Excitement swelled through her. She touched another flower and turned it yellow. This time without his help.

“Yes, just like that,” he said. He reached up and caught an escaped strand of her flame-red hair, then trailed his fingers over the exposed flesh of her shoulder.

She closed her eyes as a delicious shiver of pleasure coursed through her.

She felt him strong and powerful beside her, felt his magic flowing through the gardens and around her. The heady fragrance of flowers filled the air, but she barely noticed them over the rich almost electrical scent of him. Like the air after a storm.

He leaned closer, the planes of his chest brushing against her, teasing over the skin her dress left exposed.

Her breath hitched as desire snaked through her. Tightening her hold on his hand, she pressed closer to him, enjoying the sensual contrast of his heavy mage robes against her bare flesh.

Dryden’s hand slid down her back and held her tightly against him as he touched his lips to hers.

Change: Unwelcome and Unwanted

Change is never easy, especially big changes you didn’t choose for yourself that have no real bright side. Changes like you or your spouse being told that your job is being eliminated.


It’s not something you ever want to hear, but it’s even harder when it’s unexpected. When you thought the position was solid and stable. When you had almost 20 years there, so you actually had a few weeks of vacation and some sick-leave when the kids are ill. When you relied on it for the family’s healthcare.

See, here’s the thing. There is no safety net unless you make one yourself. Unemployment benefits are meager and last six months. There’s no healthcare included, and our other employer’s health insurance is the very minimum required for them to not pay fines.

We’ve been blessed by good fortune and made good choices, so we’ve been able to set-up our life so we can “make-it” without dipping into savings on just one of our salaries. And that same good fortune and good choices have made it possible for us to have savings.

Yes, there will be some belt-tightening, and I’ll be putting off that purchase of a new computer. But we’ll be okay. Our kids will be okay. The biggest thing we’re facing is if anyone gets hurt or sick. But we’ll figure that out if it happens.

And, of course, it’ll mean starting all over and having little-to-no paid time off.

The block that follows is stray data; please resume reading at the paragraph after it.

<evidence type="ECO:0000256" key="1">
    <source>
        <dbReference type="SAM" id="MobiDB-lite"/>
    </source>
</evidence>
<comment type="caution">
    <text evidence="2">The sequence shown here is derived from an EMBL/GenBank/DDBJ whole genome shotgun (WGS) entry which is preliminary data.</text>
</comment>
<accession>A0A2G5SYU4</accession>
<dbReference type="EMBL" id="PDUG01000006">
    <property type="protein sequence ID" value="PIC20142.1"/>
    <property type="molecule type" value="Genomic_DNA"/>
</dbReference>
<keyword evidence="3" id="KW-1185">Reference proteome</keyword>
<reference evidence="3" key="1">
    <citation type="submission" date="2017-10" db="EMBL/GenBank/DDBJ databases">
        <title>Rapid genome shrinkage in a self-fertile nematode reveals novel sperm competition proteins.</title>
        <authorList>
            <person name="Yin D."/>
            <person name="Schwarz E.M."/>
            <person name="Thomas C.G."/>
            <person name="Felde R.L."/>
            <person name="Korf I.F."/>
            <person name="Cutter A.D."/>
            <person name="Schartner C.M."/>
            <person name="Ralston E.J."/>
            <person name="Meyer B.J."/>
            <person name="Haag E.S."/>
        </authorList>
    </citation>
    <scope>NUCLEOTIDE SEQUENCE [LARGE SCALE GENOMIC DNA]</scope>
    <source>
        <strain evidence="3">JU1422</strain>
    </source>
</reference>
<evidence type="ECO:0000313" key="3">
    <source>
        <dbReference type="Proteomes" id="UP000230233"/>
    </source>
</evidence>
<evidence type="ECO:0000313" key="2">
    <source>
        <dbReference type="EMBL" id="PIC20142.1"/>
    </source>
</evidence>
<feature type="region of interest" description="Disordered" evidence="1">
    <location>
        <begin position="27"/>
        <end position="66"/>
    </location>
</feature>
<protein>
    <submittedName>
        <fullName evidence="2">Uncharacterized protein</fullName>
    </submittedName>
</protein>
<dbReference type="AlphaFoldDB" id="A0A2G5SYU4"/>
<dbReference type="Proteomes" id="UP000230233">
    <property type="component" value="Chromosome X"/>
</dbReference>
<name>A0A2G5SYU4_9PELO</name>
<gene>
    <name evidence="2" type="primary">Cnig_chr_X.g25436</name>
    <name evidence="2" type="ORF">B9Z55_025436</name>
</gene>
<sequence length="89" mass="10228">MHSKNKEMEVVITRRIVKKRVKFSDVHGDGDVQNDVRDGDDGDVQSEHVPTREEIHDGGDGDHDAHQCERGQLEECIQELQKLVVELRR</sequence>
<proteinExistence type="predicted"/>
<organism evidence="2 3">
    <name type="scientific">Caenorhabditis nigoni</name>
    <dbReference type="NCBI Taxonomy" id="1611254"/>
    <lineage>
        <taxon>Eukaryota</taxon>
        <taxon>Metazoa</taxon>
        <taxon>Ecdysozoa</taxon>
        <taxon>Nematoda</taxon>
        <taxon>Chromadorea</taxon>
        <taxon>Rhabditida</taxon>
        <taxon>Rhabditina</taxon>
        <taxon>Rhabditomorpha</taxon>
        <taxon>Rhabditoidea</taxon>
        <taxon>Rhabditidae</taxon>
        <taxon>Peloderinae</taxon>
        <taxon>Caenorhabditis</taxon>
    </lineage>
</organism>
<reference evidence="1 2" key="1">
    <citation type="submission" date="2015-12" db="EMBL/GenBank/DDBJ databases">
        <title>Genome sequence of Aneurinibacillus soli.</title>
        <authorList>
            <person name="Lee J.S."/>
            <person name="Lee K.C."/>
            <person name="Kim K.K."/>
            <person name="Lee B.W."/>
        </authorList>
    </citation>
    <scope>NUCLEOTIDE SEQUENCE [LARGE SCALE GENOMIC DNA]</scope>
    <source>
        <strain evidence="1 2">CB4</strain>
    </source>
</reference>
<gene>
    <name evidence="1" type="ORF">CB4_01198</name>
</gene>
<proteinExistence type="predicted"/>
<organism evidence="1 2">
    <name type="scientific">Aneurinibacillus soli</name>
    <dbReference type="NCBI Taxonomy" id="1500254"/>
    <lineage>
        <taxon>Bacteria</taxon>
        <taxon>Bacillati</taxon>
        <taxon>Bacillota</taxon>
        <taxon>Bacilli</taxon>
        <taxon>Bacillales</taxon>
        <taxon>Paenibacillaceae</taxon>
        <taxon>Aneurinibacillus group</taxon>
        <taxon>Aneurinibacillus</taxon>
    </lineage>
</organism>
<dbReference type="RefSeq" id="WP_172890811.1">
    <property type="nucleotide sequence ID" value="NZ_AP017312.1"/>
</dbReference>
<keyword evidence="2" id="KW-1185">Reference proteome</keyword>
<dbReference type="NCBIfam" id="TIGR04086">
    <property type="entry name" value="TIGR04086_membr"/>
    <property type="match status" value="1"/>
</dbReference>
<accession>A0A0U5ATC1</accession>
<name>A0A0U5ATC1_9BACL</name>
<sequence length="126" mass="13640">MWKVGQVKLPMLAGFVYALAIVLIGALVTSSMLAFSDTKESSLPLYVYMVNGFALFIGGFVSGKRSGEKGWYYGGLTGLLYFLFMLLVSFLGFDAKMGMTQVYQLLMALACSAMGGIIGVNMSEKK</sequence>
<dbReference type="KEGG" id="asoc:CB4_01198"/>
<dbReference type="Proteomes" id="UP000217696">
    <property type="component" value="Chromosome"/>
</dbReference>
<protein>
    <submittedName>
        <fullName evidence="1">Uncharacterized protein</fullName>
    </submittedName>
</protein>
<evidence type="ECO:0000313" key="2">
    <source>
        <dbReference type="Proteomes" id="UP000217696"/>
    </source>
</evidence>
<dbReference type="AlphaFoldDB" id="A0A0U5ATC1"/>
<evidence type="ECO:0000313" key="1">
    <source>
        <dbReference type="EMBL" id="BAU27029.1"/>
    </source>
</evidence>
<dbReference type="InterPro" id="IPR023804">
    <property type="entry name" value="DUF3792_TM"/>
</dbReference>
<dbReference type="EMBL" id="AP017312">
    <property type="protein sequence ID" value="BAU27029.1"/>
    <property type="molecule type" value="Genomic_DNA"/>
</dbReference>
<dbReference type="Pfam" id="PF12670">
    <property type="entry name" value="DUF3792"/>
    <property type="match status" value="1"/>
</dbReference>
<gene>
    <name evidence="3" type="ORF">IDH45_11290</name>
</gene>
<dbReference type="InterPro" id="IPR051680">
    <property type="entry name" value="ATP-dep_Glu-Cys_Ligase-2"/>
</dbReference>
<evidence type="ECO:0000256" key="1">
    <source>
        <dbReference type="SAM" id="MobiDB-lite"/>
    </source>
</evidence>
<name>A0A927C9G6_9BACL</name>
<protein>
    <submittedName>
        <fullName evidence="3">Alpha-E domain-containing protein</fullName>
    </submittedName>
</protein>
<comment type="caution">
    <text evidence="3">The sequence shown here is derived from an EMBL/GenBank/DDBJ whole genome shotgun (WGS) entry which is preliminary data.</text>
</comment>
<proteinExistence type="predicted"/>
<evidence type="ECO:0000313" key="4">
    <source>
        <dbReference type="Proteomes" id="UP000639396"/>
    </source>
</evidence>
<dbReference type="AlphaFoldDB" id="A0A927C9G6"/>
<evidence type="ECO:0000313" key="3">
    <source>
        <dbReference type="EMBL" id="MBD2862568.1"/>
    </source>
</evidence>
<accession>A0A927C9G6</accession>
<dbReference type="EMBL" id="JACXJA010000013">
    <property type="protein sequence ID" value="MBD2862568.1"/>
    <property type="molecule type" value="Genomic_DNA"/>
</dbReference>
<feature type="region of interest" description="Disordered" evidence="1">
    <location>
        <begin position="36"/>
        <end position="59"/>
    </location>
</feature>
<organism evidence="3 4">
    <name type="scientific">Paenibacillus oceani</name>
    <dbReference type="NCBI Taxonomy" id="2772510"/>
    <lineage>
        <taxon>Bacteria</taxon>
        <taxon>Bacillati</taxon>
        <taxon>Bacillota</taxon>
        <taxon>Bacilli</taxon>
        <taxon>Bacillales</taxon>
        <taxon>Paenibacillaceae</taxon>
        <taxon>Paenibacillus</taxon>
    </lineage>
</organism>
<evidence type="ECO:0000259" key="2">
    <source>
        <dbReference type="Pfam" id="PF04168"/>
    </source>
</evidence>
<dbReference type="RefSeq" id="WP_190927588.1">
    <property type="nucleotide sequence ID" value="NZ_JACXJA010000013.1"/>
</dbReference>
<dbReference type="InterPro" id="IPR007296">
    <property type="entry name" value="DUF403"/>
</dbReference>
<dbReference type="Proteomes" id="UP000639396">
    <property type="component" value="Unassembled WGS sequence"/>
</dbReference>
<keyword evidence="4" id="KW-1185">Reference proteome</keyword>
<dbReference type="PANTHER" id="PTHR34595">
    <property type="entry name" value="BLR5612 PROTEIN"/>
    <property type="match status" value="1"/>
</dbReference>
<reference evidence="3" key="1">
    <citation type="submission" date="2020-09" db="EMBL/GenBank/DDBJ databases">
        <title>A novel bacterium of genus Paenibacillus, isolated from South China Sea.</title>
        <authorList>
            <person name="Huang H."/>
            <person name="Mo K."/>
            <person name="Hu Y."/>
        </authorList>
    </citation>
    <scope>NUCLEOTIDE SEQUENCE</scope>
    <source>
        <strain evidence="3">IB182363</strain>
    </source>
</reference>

Still, here’s hoping a new position is found quickly.

In the meantime, writing, editing and blogging might become more sporadic, especially as we work through all changes needed in our day-to-day endeavors. I need time to cope, process and plan.  I couldn’t even look at the screen after learning the news. I did, however, escape into a book or three. Ah, escapism!

Top 7 Things to Focus on When Editing

I’ve talked to you about my first drafts and how they require a great deal of editing. I think most novels require some level of editing after they’re complete.


As much as we’d all like to produce J.K. Rowling or Stephen King level work on our first draft, I have yet to see someone who does. I try so hard not to cringe when I hear a writer say they’ve just finished up, they’re going to take a look at it, and then self-publish.


As I am working through this first rewrite, there are 7 things I really focus on:

1. Beta reader Comments – this isn’t entirely fair as I don’t even let a story out to Beta readers until I’ve done a revision or two. But once I do send it out, I take their comments very seriously. These are no people who’ve spent months with these characters in their heads. They frequently see things more clearly than I do as I sometimes get lost in the trees and can’t see the forest.


2. Characters – this is where I spend the lion’s share of my time. I’ve put together a lot of stuff on heroine analysis herehere and here. And on heroes here and here. During this first revision process, I know my character a lot better than when I was writing them. They’ve shown me more. I’ve been with them all the way through the end of the story. Seen their foibles, felt their fears. Seen them succeed or fail. I know a lot more about them, and I can bring that back through the whole story. Here are a few things I consider:

  • Do I like the hero or heroine? If either are unlikeable, time to rewrite. And no, this doesn’t mean they need to be “perfect”. Truly likeable characters seldom are.Is what the character doing within their personality?
  • Are they making choices true to them? For example, is the British spy-master forgetting who he is and what he does to marry a woman being manipulated by a French spy-master. Please, please, please tell me no. Or go back and rewrite it.
  • Do their words in the dialogue sound like them? I still struggle with this, but a prince and scullery maid should not be using the same words.
  • Do I want to see them get what they want? Will the characters getting what they want give the reader that happy smile that says “I just read a great romance novel”.

Invariably, I answer “no” to some of these things, and that means rewriting. Sometimes it means changing the characters early on in the story, and that usually flows into changes later.

And that means the ending must change. *sigh* Perhaps with practice, I’ll get better at getting the characters right earlier in the writing process and not have to scrap the last 10-15% of the story.


3. Point of View –  This is an area that an editor corrected me on. Once, romance authors were allowed to go back-and-forth between the hero and heroine’s point of view in the same scene. Best-selling authors and authors who started when this was allowed are still allowed to do this. Those of us that are trying to break into the genre aren’t. Changing the point-of-view and making sure I stick to it has been one of the most difficult aspects of rewriting for me.


4. Plot – A lot of this is taken care of by character actions. But, I want to make sure things are logical and consistent.

  • Is anything happening that appears weird, unusual or out of context?
  • Am I keeping things happening at a realistic but not boring clip? This should be true for the external plot as well as the romance itself.